Dog Communication Includes Diversion

November 7, 2010

How dogs communicate with other dogs is fascinating.   On the surface, their canine talk may appear simple.  But in actuality, it’s rather complex and too intricate to discuss all aspects in even a few articles.   Our focus here is the art of diversion.   In other words, its how one dog diverts and distracts the attention of another dog generally while amusing themselves in play. 

For example, yesterday one small dog named Dell decided to posture with the authority of a leader or an alpha dog.  His tail was straight up in the air, ears perked high, wide stance, nose in the air in a typical alpha stance.   Often here at Doggie Care Resort, we have to remind the dogs that we are the leaders and alphas and they are not. And at your home, you need to be the leader or alpha but that’s in another article.   Anyway, little, sweet Dell, the so-called alpha, was playing with one of the other small dogs and the selected playmat was larger than himself.  The other dog could run faster, jump higher and in all ways outperform Dell’s short legs and Dell was starting to feel tired.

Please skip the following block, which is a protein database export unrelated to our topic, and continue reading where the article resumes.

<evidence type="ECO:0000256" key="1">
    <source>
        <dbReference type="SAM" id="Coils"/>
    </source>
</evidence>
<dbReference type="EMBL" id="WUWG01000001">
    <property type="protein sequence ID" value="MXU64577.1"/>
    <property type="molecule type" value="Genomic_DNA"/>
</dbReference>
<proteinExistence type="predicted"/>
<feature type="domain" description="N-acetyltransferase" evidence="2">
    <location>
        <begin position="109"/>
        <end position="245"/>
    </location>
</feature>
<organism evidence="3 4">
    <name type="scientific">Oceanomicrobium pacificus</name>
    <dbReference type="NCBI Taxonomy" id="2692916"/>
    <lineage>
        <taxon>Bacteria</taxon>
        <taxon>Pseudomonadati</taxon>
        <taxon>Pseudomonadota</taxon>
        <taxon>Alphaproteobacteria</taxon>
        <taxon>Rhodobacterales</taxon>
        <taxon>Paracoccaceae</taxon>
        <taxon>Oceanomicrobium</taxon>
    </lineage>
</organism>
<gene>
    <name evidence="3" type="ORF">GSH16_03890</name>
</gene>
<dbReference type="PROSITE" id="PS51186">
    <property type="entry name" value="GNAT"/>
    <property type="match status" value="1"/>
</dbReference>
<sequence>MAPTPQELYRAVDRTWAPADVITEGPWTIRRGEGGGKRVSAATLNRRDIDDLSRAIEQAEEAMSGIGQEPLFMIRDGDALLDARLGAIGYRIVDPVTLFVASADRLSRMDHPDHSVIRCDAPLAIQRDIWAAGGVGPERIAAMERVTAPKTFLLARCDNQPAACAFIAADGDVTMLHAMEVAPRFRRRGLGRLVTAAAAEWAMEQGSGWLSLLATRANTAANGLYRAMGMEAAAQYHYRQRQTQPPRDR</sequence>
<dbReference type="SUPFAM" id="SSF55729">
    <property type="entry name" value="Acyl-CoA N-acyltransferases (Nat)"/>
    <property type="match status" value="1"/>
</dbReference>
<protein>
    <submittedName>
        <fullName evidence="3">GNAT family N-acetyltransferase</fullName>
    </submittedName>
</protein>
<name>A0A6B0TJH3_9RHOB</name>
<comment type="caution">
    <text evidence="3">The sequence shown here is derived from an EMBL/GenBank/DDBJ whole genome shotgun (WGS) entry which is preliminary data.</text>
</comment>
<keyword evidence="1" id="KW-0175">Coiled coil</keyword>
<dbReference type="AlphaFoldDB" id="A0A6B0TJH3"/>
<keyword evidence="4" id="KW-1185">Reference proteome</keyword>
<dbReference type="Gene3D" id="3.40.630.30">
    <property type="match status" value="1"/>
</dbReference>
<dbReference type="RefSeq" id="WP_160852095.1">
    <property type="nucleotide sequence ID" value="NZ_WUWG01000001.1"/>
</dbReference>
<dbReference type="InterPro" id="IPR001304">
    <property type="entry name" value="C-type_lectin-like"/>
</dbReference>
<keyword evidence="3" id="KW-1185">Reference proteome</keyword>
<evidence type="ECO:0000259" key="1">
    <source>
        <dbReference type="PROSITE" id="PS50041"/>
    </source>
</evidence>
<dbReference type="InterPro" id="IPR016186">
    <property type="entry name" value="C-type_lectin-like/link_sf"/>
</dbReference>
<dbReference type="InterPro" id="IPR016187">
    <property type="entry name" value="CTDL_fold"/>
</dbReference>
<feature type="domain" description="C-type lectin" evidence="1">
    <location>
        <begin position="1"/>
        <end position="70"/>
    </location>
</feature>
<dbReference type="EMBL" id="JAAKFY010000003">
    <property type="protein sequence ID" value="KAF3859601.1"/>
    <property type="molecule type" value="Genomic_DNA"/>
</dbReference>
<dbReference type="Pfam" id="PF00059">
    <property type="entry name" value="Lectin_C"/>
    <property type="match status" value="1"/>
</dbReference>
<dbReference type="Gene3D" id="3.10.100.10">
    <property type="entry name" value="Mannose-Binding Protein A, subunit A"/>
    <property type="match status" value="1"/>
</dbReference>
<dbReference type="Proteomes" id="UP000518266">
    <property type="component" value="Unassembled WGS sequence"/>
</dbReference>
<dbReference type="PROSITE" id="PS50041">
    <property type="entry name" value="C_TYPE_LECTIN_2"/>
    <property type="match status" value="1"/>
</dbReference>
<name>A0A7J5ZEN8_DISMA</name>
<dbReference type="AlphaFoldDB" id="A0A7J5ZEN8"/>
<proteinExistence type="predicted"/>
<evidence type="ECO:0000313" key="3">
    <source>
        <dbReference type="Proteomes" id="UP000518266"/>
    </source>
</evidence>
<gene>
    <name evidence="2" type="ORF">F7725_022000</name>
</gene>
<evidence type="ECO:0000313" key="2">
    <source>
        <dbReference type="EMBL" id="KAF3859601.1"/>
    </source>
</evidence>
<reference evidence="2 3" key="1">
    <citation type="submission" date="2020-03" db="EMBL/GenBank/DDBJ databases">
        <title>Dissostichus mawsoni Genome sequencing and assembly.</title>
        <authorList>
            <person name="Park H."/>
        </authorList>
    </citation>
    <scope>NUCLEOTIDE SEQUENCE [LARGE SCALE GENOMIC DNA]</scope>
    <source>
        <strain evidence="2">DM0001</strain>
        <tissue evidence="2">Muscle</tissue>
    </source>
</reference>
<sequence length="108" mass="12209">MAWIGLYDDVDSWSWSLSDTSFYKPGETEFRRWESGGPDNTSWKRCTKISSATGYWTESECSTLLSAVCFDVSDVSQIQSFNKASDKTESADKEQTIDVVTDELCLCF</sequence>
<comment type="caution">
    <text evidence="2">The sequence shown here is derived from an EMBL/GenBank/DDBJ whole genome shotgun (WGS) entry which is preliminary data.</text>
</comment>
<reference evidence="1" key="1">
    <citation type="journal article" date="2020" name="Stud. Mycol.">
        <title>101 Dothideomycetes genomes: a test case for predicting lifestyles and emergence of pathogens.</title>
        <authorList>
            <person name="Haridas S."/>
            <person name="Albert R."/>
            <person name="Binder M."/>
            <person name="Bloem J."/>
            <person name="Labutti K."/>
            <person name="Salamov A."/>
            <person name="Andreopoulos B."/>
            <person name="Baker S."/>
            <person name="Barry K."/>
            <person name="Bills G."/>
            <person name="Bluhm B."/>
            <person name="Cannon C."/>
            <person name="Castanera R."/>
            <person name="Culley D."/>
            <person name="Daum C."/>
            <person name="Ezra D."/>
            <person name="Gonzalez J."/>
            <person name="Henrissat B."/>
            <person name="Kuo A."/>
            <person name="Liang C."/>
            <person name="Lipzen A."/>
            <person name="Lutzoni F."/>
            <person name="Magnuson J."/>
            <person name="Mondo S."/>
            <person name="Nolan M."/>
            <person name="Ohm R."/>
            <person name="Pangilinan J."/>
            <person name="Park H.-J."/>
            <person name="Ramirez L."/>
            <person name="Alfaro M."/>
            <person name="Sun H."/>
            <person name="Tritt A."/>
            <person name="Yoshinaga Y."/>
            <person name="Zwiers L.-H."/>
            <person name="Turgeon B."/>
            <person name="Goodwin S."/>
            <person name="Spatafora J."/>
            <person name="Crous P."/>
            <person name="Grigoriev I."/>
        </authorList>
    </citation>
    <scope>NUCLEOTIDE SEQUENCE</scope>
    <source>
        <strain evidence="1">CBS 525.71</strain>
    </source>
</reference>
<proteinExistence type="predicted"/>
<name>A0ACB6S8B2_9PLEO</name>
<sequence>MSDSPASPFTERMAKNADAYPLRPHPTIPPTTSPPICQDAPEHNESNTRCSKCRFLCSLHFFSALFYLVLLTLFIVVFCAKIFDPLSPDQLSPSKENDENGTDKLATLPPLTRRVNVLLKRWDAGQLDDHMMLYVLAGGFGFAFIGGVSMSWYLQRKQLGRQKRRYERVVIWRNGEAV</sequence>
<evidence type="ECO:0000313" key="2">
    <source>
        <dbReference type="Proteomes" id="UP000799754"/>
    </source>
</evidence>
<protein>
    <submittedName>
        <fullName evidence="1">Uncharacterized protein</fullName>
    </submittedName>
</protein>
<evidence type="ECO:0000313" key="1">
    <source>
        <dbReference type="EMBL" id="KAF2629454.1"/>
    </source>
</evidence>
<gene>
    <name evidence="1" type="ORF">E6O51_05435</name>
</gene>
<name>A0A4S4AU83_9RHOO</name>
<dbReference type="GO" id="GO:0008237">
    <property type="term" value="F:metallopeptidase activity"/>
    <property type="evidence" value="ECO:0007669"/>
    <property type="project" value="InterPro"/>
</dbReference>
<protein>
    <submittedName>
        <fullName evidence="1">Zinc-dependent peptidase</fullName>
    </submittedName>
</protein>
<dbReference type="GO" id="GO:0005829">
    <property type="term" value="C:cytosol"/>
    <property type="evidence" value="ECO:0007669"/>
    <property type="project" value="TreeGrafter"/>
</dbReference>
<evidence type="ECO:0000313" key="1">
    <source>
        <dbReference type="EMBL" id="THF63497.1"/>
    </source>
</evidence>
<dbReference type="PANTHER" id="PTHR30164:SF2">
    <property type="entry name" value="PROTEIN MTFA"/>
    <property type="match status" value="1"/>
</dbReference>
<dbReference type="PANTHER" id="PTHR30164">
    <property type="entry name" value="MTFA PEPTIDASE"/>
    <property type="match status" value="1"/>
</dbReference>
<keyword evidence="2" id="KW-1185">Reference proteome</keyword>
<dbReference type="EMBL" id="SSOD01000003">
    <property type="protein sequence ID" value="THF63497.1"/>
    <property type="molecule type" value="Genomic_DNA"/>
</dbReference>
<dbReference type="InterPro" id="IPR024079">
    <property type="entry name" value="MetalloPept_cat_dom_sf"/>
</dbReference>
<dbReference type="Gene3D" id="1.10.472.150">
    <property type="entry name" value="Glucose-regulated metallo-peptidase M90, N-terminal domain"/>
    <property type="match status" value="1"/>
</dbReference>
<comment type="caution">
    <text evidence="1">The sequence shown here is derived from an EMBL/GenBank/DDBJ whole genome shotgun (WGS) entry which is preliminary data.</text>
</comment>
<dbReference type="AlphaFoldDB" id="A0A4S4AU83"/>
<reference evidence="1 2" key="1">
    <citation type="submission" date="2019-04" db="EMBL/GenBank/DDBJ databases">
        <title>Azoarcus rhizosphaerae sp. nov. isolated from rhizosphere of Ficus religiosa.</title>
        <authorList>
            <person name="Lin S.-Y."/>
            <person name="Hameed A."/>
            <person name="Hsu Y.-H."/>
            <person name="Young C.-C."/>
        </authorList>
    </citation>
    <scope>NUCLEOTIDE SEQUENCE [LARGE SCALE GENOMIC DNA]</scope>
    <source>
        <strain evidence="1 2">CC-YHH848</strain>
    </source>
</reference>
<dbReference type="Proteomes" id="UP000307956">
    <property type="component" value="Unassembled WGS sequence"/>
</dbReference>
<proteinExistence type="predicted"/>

Suddenly, Dell stopped.  All play ended.  Dell  intently focused on a non-existent something in the yard. Wow, imagine that big giraffe suddenly appearing in the bushes like that; the other dog just had to stop and look too.  Of course, there was no giraffe; there was nothing of interest.  But the action successfully stopped the play.  While the other dog strained to see the intruder, Dell was able to calmly walk away without losing his all-important status.

Dogs are all about status and position.  They need to know who is going to be in charge and for the most part, they don’t care if another dog or a human is in charge as long as someone holds the leadership role.  But in the art of diversion when one canine leader feels he is losing status, he can divert attention when his status is threatened. 

Suddenly stopping to scratch one’s side works.  Turning to play with another dog works too.  One can always romp over to sniff the important leaf of a plant or go check out the rump end of another dog.  One can always yawn or loudly bark at something of interest.  And, then there’s turning to stare blankly into space to ponder.  What they are pondering, well, we really don’t know.   Perhaps, they are thinking about a nice snooze in a comfy bed.

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